Utility Board encouraged by Texas PUC report on advanced meters
Feb 20, 2013 (Lubbock Avalanche-Journal - McClatchy-Tribune Information Services via COMTEX) --
A recent Texas Public Utility commission report studying the health effects of advanced metering technology is a seeming thumbs up to Lubbock leaders exploring the technology.
Lubbock's Utility Board on Tuesday continued its research and discussion on installing advanced metering technology on Lubbock Power & Light and the city's 100,000 electric and water meters, with Chairman Gail Kring asking the board to review the December utility commission report ahead of presentations from meter vendors this spring.
But Lubbock residents opposing the new technology are quick to question the study, concerned by health problems and invasion of privacy concerns they insist aren't addressed.
"Our privacy is being invaded and our health is being put at risk by these smart meters," Lubbock resident Susan Kester told the Avalanche-Journal after attending Tuesday's meeting.
LP&L staff and utility board members for months have pushed advanced meters as a potential cost saver that could increase efficiency by allowing crews to pinpoint the exact location of an outage and eliminate the need for meter readers to go door to door.
"The technology is safe," Kring said. "This would be a cost-effective move."
The Public Utility Commission's Dec. 17 "Report on Health and Radiofrequency Electromagnetic Fields from Advanced Meters" compiles studies and research from such organizations as the Lawrence Berkeley National Laboratory, the World Health Organization and the National Cancer Institute at the National Institutes of Health, according to the report.
"Staff has determined that the large body of scientific research reveals no definite or proven biological effects from exposure to low-level radio frequency signals," the report states. "Further, staff found no credible evidence to suggest that advanced meters emit harmful amounts of electromagnetic field."
The report cites World Health Organization research concluding there is no scientific basis to link electromagnetic field exposure to health conditions from people who report being especially susceptible to such signals.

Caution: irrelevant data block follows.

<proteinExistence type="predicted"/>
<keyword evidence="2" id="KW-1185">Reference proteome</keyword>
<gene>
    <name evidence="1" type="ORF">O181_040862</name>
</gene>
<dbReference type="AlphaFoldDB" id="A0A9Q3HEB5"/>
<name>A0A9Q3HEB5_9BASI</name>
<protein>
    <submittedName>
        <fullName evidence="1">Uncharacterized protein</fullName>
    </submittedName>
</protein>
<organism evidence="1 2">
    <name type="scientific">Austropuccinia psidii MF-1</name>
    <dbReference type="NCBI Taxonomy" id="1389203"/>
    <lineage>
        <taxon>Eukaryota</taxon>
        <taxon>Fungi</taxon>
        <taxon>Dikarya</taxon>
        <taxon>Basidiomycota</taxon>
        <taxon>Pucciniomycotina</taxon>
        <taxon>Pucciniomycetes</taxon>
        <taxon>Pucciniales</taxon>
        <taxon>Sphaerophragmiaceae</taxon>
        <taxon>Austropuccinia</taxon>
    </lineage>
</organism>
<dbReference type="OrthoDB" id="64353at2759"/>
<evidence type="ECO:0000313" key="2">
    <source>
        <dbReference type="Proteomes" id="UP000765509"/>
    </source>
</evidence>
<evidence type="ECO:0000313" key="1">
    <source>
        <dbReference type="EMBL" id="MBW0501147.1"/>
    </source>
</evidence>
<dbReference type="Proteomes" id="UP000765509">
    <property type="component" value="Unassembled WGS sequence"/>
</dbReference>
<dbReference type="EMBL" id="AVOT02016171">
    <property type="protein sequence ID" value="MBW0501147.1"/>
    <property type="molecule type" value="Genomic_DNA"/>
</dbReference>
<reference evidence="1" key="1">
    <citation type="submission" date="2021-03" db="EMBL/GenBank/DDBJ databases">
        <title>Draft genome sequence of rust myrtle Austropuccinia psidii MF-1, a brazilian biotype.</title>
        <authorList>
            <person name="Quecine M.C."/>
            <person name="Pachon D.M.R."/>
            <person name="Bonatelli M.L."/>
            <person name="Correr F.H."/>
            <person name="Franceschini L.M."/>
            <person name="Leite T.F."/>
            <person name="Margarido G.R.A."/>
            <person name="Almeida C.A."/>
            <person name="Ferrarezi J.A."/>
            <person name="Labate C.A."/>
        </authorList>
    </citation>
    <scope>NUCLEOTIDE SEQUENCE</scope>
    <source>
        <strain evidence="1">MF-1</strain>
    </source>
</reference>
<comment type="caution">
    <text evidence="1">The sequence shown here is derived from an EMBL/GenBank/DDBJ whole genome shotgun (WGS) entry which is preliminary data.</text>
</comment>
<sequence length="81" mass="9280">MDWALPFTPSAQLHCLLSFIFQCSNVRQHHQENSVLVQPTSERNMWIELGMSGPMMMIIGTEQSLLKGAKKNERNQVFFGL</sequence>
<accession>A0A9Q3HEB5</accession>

"It has suggested that symptoms experienced by some individuals described as electromagnetic hypersensitive might arise from environmental factors unrelated to electromagnetic field or that the symptoms may be due to pre-existing psychiatric conditions or stress reactions resulting from worry about EMF health effects, rather than the EMF exposure itself," the report states.
The commission's report warns against making conclusions based on anecdotal evidence of health problems -- concerns Lubbockites such as Kester and anti-advanced meter activist Burley Owen said they want Lubbock's Utility Board and City Council to consider.
Kester described health problems she and friends suspect they've had because of advanced meters and other electronic equipment.
She said she's experienced dizziness and light-headedness when she's visited friends in Lubbock County who have advanced meters on their homes as customers of South Plains Electric Cooperative.
At Owen's advice, Kester said she recently started trying to limit her exposure to radio waves and other signals, removing her cellphone from her bedside and turning off her wireless Internet at night.
"I've been sleeping for a change," she said.
"If they put a smart meter in my house, it's going to increase all of the problems I've had," Kester said.
Several citizens spoke during the Jan. 31 City Council meeting, warning city leaders to consider unknown but potentially harmful side effects from the technology, including privacy concerns and health hazards from the signals meters emit.
Many smart meters send signals with data about power consumption to the utility company, said Lubbock Power & Light CEO Gary Zheng. But the signals emitted are at a frequency less than a cordless or cellular phone, he said.
Owen urged city leaders to investigate potential health hazards before committing to the project.
"There has been very little research on smart meters other than by the utilities themselves," he said.
Owen said he wants the council to know there are opponents to advanced meters in the city, promoting a local anti-advanced meter website, www.lubbockagainstsmartmeters.com.
LP&L staff have estimated it could cost about $20 million to replace all 100,000 LP&L meters.
The estimated price tag comes from several vendors of the meters LP&L staff have spoken to, said Chris Sims, an LP&L spokesman.
It's unclear how much more including smart meters for each water meter would add to the cost.
Nearly 88 percent, or about 5.98 million of a total of 6.8 million meters in the state's competitive markets, use advanced metering technology, according to the Texas Public Utilities Commission.
Competitive markets aren't owned by a municipality like Lubbock, Austin or San Antonio.
In August, South Plains Electric Cooperative completed replacing 47,000 traditional electric meters with advanced meters. The traditional instruments cost $30; the new ones $100 each, according to the cooperative. South Plains' project began in 2000.
The meters allow utility companies an option of offering customers time-of-day electric rate choices, such as lowering rates during low-usage overnight hours.
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